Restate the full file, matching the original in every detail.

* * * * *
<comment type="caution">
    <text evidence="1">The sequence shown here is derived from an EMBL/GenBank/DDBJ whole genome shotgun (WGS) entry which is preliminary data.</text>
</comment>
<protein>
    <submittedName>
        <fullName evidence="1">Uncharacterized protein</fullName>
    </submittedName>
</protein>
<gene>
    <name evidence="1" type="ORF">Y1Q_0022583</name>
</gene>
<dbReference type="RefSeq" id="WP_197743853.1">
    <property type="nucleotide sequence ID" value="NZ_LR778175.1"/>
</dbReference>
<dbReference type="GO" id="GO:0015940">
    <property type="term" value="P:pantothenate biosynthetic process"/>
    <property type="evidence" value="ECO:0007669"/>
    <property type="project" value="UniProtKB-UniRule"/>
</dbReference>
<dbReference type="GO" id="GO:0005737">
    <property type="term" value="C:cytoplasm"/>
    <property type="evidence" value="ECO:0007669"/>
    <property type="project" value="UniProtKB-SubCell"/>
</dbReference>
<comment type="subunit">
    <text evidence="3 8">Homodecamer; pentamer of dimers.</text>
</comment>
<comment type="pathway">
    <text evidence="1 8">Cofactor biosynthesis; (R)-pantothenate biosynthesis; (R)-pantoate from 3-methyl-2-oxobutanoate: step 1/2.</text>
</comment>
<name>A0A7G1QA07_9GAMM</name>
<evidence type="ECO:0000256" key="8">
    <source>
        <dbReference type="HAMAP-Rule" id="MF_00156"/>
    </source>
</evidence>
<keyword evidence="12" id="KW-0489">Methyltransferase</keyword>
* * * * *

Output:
<comment type="caution">
    <text evidence="1">The sequence shown here is derived from an EMBL/GenBank/DDBJ whole genome shotgun (WGS) entry which is preliminary data.</text>
</comment>
<protein>
    <submittedName>
        <fullName evidence="1">Uncharacterized protein</fullName>
    </submittedName>
</protein>
<gene>
    <name evidence="1" type="ORF">Y1Q_0022583</name>
</gene>
<dbReference type="RefSeq" id="WP_197743853.1">
    <property type="nucleotide sequence ID" value="NZ_LR778175.1"/>
</dbReference>
<dbReference type="GO" id="GO:0015940">
    <property type="term" value="P:pantothenate biosynthetic process"/>
    <property type="evidence" value="ECO:0007669"/>
    <property type="project" value="UniProtKB-UniRule"/>
</dbReference>
<dbReference type="GO" id="GO:0005737">
    <property type="term" value="C:cytoplasm"/>
    <property type="evidence" value="ECO:0007669"/>
    <property type="project" value="UniProtKB-SubCell"/>
</dbReference>
<comment type="subunit">
    <text evidence="3 8">Homodecamer; pentamer of dimers.</text>
</comment>
<comment type="pathway">
    <text evidence="1 8">Cofactor biosynthesis; (R)-pantothenate biosynthesis; (R)-pantoate from 3-methyl-2-oxobutanoate: step 1/2.</text>
</comment>
<name>A0A7G1QA07_9GAMM</name>
<evidence type="ECO:0000256" key="8">
    <source>
        <dbReference type="HAMAP-Rule" id="MF_00156"/>
    </source>
</evidence>
<keyword evidence="12" id="KW-0489">Methyltransferase</keyword>